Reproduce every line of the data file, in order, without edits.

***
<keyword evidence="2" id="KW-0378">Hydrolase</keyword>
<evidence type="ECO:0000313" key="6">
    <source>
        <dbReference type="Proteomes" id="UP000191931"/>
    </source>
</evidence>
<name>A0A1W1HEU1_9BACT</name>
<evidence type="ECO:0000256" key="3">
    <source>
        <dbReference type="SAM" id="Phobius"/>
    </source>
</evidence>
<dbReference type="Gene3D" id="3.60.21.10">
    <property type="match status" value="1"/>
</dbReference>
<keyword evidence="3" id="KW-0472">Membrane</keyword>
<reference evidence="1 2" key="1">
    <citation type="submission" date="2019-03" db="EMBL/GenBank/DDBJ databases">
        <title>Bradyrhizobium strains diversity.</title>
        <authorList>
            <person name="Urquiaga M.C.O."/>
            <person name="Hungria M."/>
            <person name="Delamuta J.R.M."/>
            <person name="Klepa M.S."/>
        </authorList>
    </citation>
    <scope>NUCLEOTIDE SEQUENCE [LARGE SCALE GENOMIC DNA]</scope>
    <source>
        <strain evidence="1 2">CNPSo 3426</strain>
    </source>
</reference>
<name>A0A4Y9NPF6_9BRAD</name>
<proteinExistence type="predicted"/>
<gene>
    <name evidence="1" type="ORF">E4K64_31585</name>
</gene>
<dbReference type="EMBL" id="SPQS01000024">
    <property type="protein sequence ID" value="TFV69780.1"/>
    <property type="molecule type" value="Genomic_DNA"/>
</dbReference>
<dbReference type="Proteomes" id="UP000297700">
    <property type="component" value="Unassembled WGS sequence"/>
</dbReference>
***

<keyword evidence="2" id="KW-0378">Hydrolase</keyword>
<evidence type="ECO:0000313" key="6">
    <source>
        <dbReference type="Proteomes" id="UP000191931"/>
    </source>
</evidence>
<name>A0A1W1HEU1_9BACT</name>
<evidence type="ECO:0000256" key="3">
    <source>
        <dbReference type="SAM" id="Phobius"/>
    </source>
</evidence>
<dbReference type="Gene3D" id="3.60.21.10">
    <property type="match status" value="1"/>
</dbReference>
<keyword evidence="3" id="KW-0472">Membrane</keyword>
<reference evidence="1 2" key="1">
    <citation type="submission" date="2019-03" db="EMBL/GenBank/DDBJ databases">
        <title>Bradyrhizobium strains diversity.</title>
        <authorList>
            <person name="Urquiaga M.C.O."/>
            <person name="Hungria M."/>
            <person name="Delamuta J.R.M."/>
            <person name="Klepa M.S."/>
        </authorList>
    </citation>
    <scope>NUCLEOTIDE SEQUENCE [LARGE SCALE GENOMIC DNA]</scope>
    <source>
        <strain evidence="1 2">CNPSo 3426</strain>
    </source>
</reference>
<name>A0A4Y9NPF6_9BRAD</name>
<proteinExistence type="predicted"/>
<gene>
    <name evidence="1" type="ORF">E4K64_31585</name>
</gene>
<dbReference type="EMBL" id="SPQS01000024">
    <property type="protein sequence ID" value="TFV69780.1"/>
    <property type="molecule type" value="Genomic_DNA"/>
</dbReference>
<dbReference type="Proteomes" id="UP000297700">
    <property type="component" value="Unassembled WGS sequence"/>
</dbReference>